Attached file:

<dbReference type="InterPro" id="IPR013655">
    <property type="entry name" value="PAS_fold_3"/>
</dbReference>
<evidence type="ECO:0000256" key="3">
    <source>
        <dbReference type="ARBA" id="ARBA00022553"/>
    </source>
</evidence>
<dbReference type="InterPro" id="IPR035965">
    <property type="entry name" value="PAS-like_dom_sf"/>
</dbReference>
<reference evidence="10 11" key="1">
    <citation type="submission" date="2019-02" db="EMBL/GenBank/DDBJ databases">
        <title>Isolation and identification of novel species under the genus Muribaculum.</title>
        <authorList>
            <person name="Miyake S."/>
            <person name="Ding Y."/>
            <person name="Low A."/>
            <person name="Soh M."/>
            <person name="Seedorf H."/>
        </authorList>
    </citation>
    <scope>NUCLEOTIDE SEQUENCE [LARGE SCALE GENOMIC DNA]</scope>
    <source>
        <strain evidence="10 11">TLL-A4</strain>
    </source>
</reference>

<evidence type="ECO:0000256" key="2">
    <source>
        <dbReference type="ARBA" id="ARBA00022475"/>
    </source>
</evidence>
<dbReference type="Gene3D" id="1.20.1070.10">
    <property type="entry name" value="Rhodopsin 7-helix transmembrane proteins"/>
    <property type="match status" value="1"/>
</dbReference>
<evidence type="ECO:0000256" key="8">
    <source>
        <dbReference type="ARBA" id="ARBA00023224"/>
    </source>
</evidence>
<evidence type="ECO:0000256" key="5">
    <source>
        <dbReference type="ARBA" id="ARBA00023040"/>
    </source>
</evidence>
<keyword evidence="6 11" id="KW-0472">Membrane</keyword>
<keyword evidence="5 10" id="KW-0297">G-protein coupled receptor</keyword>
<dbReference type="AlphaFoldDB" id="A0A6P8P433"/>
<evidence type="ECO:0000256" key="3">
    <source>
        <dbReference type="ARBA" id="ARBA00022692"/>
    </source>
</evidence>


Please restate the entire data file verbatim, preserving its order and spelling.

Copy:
<dbReference type="InterPro" id="IPR013655">
    <property type="entry name" value="PAS_fold_3"/>
</dbReference>
<evidence type="ECO:0000256" key="3">
    <source>
        <dbReference type="ARBA" id="ARBA00022553"/>
    </source>
</evidence>
<dbReference type="InterPro" id="IPR035965">
    <property type="entry name" value="PAS-like_dom_sf"/>
</dbReference>
<reference evidence="10 11" key="1">
    <citation type="submission" date="2019-02" db="EMBL/GenBank/DDBJ databases">
        <title>Isolation and identification of novel species under the genus Muribaculum.</title>
        <authorList>
            <person name="Miyake S."/>
            <person name="Ding Y."/>
            <person name="Low A."/>
            <person name="Soh M."/>
            <person name="Seedorf H."/>
        </authorList>
    </citation>
    <scope>NUCLEOTIDE SEQUENCE [LARGE SCALE GENOMIC DNA]</scope>
    <source>
        <strain evidence="10 11">TLL-A4</strain>
    </source>
</reference>

<evidence type="ECO:0000256" key="2">
    <source>
        <dbReference type="ARBA" id="ARBA00022475"/>
    </source>
</evidence>
<dbReference type="Gene3D" id="1.20.1070.10">
    <property type="entry name" value="Rhodopsin 7-helix transmembrane proteins"/>
    <property type="match status" value="1"/>
</dbReference>
<evidence type="ECO:0000256" key="8">
    <source>
        <dbReference type="ARBA" id="ARBA00023224"/>
    </source>
</evidence>
<evidence type="ECO:0000256" key="5">
    <source>
        <dbReference type="ARBA" id="ARBA00023040"/>
    </source>
</evidence>
<keyword evidence="6 11" id="KW-0472">Membrane</keyword>
<keyword evidence="5 10" id="KW-0297">G-protein coupled receptor</keyword>
<dbReference type="AlphaFoldDB" id="A0A6P8P433"/>
<evidence type="ECO:0000256" key="3">
    <source>
        <dbReference type="ARBA" id="ARBA00022692"/>
    </source>
</evidence>